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India, China Agree Not to Add More Troops to Frontline at Military Commander Talks

The two countries also agreed to avoid 'unilaterally' changing the situation on the ground.

New Delhi: A day after India and China held the sixth round of senior commanders meetings, both sides issued a joint press release that they have agreed not to add more troops to the frontline and avoid “unilaterally” changing the situation on the ground.

On Monday, Indian and Chinese corps commanders met at Moldo on the Chinese side of the Line of Actual Control. This was their first meeting after the foreign ministers had met and agreed on five principles at Moscow, which is supposed to guide the resolution of the ongoing military stand-off in eastern Ladakh.

The Indian delegation was led by Lt Gen Harinder Singh, the commander of the Leh-based 14 Corps of the Indian Army, while Chinese side was headed by the top military officer from South Xinjiang military region. For the first time, a senior official from the Ministry of External Affairs, joint secretary (East Asia) Naveen Srivastava, was also sitting in on the talks.

In another first, a joint press release was issued after the talks late on Tuesday evening. In earlier rounds, both sides had given their separate assessments of the outcome of the meeting.

According to the press release, India and China agreed to:

  • earnestly implement the important consensus reached by the leaders of the two countries,
  • strengthen communication on the ground,
  • avoid misunderstandings and misjudgments,
  • stop sending more troops to the frontline,
  • refrain from unilaterally changing the situation on the ground,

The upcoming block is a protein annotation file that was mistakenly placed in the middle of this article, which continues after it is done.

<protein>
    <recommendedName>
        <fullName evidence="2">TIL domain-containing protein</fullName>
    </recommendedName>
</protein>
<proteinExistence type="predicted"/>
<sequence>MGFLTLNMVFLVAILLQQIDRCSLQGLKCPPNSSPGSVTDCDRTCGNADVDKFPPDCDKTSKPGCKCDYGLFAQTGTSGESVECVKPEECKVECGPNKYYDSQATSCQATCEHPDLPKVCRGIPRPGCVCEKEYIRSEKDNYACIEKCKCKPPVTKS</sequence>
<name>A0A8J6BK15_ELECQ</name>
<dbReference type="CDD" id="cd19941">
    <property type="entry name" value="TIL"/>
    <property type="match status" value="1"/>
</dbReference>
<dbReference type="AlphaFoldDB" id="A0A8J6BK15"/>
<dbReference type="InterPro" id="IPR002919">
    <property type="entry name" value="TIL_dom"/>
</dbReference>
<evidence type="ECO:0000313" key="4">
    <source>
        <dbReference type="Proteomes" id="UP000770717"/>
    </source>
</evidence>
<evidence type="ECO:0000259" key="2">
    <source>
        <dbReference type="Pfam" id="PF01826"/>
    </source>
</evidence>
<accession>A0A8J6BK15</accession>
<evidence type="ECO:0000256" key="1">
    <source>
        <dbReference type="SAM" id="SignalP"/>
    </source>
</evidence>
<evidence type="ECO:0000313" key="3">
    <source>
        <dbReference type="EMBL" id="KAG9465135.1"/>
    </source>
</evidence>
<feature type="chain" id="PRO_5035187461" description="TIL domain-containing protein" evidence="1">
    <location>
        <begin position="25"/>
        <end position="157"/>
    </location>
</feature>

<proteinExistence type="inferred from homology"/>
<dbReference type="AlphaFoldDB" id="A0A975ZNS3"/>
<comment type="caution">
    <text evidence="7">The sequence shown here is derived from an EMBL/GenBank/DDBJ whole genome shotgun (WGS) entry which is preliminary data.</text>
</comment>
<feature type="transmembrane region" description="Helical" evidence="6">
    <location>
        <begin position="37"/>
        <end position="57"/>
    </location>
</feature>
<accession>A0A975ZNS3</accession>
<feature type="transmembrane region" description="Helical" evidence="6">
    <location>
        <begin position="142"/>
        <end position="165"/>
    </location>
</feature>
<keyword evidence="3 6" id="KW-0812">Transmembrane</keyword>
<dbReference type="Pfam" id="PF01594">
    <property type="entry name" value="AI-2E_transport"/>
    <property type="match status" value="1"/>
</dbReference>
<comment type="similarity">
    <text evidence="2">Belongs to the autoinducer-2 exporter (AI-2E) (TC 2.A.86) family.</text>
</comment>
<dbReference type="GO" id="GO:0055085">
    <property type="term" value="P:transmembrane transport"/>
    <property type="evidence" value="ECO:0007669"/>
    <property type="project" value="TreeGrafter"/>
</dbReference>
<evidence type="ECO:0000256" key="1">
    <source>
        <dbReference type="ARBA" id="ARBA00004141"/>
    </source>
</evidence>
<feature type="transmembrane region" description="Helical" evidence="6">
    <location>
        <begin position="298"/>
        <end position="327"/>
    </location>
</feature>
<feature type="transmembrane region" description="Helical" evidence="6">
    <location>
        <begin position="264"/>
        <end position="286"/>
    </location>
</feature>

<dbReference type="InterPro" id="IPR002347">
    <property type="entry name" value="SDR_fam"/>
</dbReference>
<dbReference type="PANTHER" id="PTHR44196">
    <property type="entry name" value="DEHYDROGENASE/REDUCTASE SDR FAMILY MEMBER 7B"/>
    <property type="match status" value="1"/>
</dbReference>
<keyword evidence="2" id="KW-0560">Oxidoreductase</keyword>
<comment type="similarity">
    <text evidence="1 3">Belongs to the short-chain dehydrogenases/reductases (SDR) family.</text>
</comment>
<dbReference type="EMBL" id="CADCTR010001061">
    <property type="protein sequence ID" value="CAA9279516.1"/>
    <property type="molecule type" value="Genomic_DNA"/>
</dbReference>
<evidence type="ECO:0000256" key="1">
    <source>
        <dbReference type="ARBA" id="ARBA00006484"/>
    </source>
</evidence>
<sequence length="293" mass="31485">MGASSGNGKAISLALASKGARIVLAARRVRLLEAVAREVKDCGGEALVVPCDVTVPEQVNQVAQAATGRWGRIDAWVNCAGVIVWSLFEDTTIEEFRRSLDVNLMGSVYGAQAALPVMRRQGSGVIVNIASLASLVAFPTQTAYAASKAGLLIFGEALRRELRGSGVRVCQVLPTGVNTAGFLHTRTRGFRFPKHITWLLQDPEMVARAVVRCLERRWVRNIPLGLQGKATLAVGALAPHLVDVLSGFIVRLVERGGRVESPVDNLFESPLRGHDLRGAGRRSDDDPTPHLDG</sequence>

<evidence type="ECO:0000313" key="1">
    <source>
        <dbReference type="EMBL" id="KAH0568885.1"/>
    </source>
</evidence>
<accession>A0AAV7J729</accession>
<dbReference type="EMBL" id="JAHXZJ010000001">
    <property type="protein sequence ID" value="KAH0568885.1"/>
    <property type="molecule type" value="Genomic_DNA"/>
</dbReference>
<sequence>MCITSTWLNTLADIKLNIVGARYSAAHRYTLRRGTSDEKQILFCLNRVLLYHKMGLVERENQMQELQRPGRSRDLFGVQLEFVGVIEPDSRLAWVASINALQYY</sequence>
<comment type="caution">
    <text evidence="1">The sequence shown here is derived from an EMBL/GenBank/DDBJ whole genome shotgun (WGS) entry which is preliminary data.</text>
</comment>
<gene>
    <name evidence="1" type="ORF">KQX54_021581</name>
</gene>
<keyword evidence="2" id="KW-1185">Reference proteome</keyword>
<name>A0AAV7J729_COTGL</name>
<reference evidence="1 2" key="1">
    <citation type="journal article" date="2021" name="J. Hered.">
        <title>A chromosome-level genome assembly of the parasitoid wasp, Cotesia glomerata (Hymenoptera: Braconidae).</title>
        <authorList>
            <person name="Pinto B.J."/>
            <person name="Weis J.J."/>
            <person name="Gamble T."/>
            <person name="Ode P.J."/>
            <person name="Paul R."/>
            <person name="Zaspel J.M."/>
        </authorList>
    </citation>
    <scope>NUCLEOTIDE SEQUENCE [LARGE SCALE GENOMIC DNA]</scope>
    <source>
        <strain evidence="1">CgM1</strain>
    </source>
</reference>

• and avoid taking any actions that may complicate the situation.

The key takeaway seems to be that India and China have agreed not to add any more manpower to their frontline troops.

While the joint statement mentions that the two countries have agreed to refrain from unilaterally changing the situation on the ground, there is no mention of a reversal to the status quo in April, before Chinese troops poured into eastern Ladakh.

As per some estimates, Chinese troops have occupied at least 1,000 square kilometre of area in the region which is claimed by India following the stand-offs at Galwan, Hot Springs, Depsang and Pangong Tso lake.

Also read: What Rajnath Left Out: PLA Blocks Access to 900 Sq Km of Indian Territory in Depsang

Today’s joint statement made no specific mention of a timeline for the disengagement process.

In the separate press release issued after the foreign ministers’ talk, India had stated that the “immediate task is to ensure a comprehensive disengagement of troops in all the friction area”.

Meanwhile, the two side have agreed to hold the next round of military commanders talks “as soon as possible” and “take practical measures to properly solve problems on the ground, and jointly safeguard peace and tranquility in the border area”.

Since early May, Indian and Chinese troops have been involved in a stand-off at multiple points in eastern Ladakh. The lowest point in the crisis was the killing of 20 Indian soldiers in a violent face-off at Galwan valley on June 15. This month, there have been more tense stand-offs at Pangong Tso lake’s southern bank, which led to the firing of shots at the Line of Actual Control for the first time in decades.